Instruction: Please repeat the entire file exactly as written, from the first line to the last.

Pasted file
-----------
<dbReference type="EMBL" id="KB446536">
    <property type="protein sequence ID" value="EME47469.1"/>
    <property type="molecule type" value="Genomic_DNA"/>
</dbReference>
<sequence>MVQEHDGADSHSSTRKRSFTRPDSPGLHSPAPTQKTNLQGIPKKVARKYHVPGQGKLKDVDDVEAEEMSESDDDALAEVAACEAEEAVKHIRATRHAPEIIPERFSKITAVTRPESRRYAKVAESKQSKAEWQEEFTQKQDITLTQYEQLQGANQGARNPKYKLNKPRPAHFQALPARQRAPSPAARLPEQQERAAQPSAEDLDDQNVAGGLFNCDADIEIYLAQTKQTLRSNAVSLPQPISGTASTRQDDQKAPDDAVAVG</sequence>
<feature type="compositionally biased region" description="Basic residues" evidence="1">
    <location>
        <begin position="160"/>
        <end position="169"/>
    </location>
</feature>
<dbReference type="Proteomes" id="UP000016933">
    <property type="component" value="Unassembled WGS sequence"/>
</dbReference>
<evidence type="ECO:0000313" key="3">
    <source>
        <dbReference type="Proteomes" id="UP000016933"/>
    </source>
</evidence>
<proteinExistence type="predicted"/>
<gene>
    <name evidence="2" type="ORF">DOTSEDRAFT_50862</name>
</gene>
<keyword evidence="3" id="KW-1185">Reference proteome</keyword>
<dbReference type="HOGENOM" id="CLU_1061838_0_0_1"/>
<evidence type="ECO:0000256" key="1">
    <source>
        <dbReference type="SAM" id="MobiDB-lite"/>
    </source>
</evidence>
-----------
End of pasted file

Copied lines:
<dbReference type="EMBL" id="KB446536">
    <property type="protein sequence ID" value="EME47469.1"/>
    <property type="molecule type" value="Genomic_DNA"/>
</dbReference>
<sequence>MVQEHDGADSHSSTRKRSFTRPDSPGLHSPAPTQKTNLQGIPKKVARKYHVPGQGKLKDVDDVEAEEMSESDDDALAEVAACEAEEAVKHIRATRHAPEIIPERFSKITAVTRPESRRYAKVAESKQSKAEWQEEFTQKQDITLTQYEQLQGANQGARNPKYKLNKPRPAHFQALPARQRAPSPAARLPEQQERAAQPSAEDLDDQNVAGGLFNCDADIEIYLAQTKQTLRSNAVSLPQPISGTASTRQDDQKAPDDAVAVG</sequence>
<feature type="compositionally biased region" description="Basic residues" evidence="1">
    <location>
        <begin position="160"/>
        <end position="169"/>
    </location>
</feature>
<dbReference type="Proteomes" id="UP000016933">
    <property type="component" value="Unassembled WGS sequence"/>
</dbReference>
<evidence type="ECO:0000313" key="3">
    <source>
        <dbReference type="Proteomes" id="UP000016933"/>
    </source>
</evidence>
<proteinExistence type="predicted"/>
<gene>
    <name evidence="2" type="ORF">DOTSEDRAFT_50862</name>
</gene>
<keyword evidence="3" id="KW-1185">Reference proteome</keyword>
<dbReference type="HOGENOM" id="CLU_1061838_0_0_1"/>
<evidence type="ECO:0000256" key="1">
    <source>
        <dbReference type="SAM" id="MobiDB-lite"/>
    </source>
</evidence>